Article Twelve of the DBT Series: DBT in the Real World; Skills in Action
You have heard it said that communication is a two-way street, right? Actually, Dialectical Behavioral Therapy (DBT) suggests it is more of a three-way street.
In order to be effective, DBT says it is important to keep three important aspects in mind: Objectives, Relationships, and Self-respect. In fact, they use the lovely acronym, “ROSE” to capture this concept:
R – Relationships. What is in it for the other person? How will the interaction benefit them? How do you want them to feel about how you convey your thoughts?
O – Objectives. What do you want from the interaction?
S – Self-respect. What do you need to do to feel good about your part in the interaction?
E – Effectiveness. Keeping all three of these in mind may not result in always getting what you want, but in doing so, you will always be effective.
To best understand this, let’s see it in action.
Geri had a bone to pick with Sal. Only twelve hours had passed since they began to share an apartment and already the sink was full of dishes and the milk had been left out on the counter – and Sal was nowhere to be found. Geri fumed. Memories of past disappointments flooded her mind, fueling her anger. She wanted to scream and tell Sal off. Taking a seat on the couch, she began to imagine how the scenario would play out when she next saw Sal. Geri saw herself meeting her at the door so she would not have time to think of a lame excuse. “Girl! I knew it! We have not even finished one full day together, and you already went back on your agreement to clean up after yourself! How were you raised? Don’t you know we can get bugs and flies if you stay so dirty like that? I need you to go in that kitchen and clean up right now and then get over to the store and replace the milk that went bad because wherever you had to be was so much more important than taking five seconds to put it back in the fridge. Honestly. Already? Is this what I have to look forward to every morning?”
The image of Sal’s sad and embarrassed face initially felt good. Geri liked being right. Even so, she knew she could never be that blunt. Instead, she figured that peacekeeping was the better goal. It probably would not do any good to confront Sal, anyway. The only option she really thought she had was to keep quiet and clean everything herself. Geri knew she would eventually feel resentful, but at least she would be thought of as nice. That was what mattered, right?
While imagining herself elbow deep in dirty dishes every day for the rest of her life, her DBT facilitator popped into her mind.
“Remember, in order to be effective, we must follow the ROSE path – know what you want while treating yourself and the relationship with respect.”
Geri knew what she wanted – a clean kitchen. She also knew she would not be treating herself with respect by ignoring that desire, nor would she treat Sal with dignity by using a negative tone or thinking her incapable of handling a boundary. Hmmm…This would take more consideration. She decided she would not assume anything but would give Sal time to decompress and then sit her down and ask what her thoughts were on the dishes and see if anything had gotten in the way of her plan to keep the kitchen clean. She would offer what help she could while staying firm that they each needed to put in their fair share of the work. Yes. This felt like a better solution.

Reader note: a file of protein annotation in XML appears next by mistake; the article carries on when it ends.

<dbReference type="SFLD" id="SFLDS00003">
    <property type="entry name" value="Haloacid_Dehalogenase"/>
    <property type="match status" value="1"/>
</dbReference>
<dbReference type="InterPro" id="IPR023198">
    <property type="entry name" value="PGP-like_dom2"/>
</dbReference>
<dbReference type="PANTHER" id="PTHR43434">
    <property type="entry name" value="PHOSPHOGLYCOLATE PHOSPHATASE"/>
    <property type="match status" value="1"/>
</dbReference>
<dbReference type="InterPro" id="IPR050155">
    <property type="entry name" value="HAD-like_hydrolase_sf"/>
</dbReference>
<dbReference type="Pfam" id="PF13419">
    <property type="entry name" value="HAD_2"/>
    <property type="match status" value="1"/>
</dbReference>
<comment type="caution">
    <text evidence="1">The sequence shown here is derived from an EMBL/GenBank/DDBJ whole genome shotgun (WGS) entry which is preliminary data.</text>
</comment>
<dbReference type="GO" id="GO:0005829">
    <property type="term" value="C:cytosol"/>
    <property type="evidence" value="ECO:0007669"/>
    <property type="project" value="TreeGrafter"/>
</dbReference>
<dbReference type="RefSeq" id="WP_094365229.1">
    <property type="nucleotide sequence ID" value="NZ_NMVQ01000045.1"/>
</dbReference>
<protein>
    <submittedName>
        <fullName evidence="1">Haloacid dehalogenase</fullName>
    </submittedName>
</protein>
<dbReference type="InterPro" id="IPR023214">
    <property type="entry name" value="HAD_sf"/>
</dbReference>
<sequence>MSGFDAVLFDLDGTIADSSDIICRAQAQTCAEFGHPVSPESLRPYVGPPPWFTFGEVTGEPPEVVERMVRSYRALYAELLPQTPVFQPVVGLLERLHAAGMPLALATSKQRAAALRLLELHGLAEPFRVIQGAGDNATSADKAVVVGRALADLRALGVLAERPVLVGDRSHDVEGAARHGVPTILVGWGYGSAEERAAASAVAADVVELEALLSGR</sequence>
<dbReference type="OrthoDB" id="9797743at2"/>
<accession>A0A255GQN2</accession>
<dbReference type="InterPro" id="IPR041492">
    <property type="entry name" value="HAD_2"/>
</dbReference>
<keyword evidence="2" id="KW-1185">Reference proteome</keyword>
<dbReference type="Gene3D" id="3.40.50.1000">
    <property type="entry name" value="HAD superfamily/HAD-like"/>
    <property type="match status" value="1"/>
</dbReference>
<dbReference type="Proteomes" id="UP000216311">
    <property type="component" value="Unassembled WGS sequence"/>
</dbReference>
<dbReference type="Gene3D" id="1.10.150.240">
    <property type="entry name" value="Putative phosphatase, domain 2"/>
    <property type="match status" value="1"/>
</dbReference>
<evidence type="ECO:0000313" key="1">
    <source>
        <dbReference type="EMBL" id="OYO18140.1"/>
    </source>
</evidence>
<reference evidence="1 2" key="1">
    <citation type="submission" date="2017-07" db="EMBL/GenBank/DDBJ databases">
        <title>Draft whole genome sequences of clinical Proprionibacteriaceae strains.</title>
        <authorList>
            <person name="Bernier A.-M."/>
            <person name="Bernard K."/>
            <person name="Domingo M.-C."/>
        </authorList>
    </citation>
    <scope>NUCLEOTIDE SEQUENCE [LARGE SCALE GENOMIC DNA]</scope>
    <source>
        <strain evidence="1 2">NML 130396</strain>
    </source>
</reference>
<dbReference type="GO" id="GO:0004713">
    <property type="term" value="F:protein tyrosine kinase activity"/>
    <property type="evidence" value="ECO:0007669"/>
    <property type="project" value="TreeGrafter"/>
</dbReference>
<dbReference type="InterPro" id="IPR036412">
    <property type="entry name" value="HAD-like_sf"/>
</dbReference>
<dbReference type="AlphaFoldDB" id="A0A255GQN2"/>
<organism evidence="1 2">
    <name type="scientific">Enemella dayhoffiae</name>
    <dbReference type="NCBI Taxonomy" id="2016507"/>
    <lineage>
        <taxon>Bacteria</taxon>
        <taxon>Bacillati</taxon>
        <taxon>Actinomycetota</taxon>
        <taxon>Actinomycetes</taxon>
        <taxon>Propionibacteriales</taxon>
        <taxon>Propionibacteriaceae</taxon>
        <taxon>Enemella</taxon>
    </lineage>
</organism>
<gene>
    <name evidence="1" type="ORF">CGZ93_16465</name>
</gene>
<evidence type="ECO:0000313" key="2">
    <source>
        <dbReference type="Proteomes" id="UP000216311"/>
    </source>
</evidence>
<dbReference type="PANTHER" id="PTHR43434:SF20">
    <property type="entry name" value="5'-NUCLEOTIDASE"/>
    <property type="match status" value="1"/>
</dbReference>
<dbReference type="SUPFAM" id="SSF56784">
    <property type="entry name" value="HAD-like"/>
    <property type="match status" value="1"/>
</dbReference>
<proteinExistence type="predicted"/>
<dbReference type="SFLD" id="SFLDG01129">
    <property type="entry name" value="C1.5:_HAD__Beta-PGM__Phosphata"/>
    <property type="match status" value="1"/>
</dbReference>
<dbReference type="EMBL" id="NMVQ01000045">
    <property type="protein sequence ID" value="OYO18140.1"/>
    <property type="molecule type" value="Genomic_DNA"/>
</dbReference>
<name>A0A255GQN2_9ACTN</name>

As Geri sat thinking about conveying her message, she heard the front door burst open and Sal rush in, panting. “Hey, girl! Sorry about the mess in the kitchen. I wanted to use the old bananas I had to make some bread but realized we were out of butter. I ran to the corner store. There was a longer line than I expected. How did you sleep?”
Wow. It hit Geri like a ton of bricks. She was so glad she did not yell at Sal! This confirmed that a softer, more respectful approach was definitely the way to go.
Over time, it is common for hurts to build up between people, clouding our view of the current circumstances. Or, if we feel insignificant, we can tend to put ourselves in the back seat under the guise of “being nice”. However, resentment causes division, which is never the “nice” way to go. After all, the best thing you have to give is yourself and eventually, you will deprive others of your company if you feel hurt or used by them.
We need to keep in mind that we are in charge of our wants and our self-respect. It does not always feel this way, though. Communication is complicated. At The Center, our caring team will help you sort out these issues. We want to see your relationships thrive. If you find yourself angry and isolated, reach out. It will be worth the effort because YOU are worth the effort!
Written by Hannah Smith, MA LMHC CGP, Group Therapy Training & Curriculum Consultant for The Center; A Place of Hope. As a Neuroscience-informed, Licensed Therapist and International Board-certified Group Psychotherapist, Hannah’s passion is to see people reach their potential and find lasting, positive change. The Center is located on the Puget Sound in Edmonds, Washington, creates individualized programs to treat behavioral and mental health issues, including eating disorders, addiction, depression, anxiety, and more.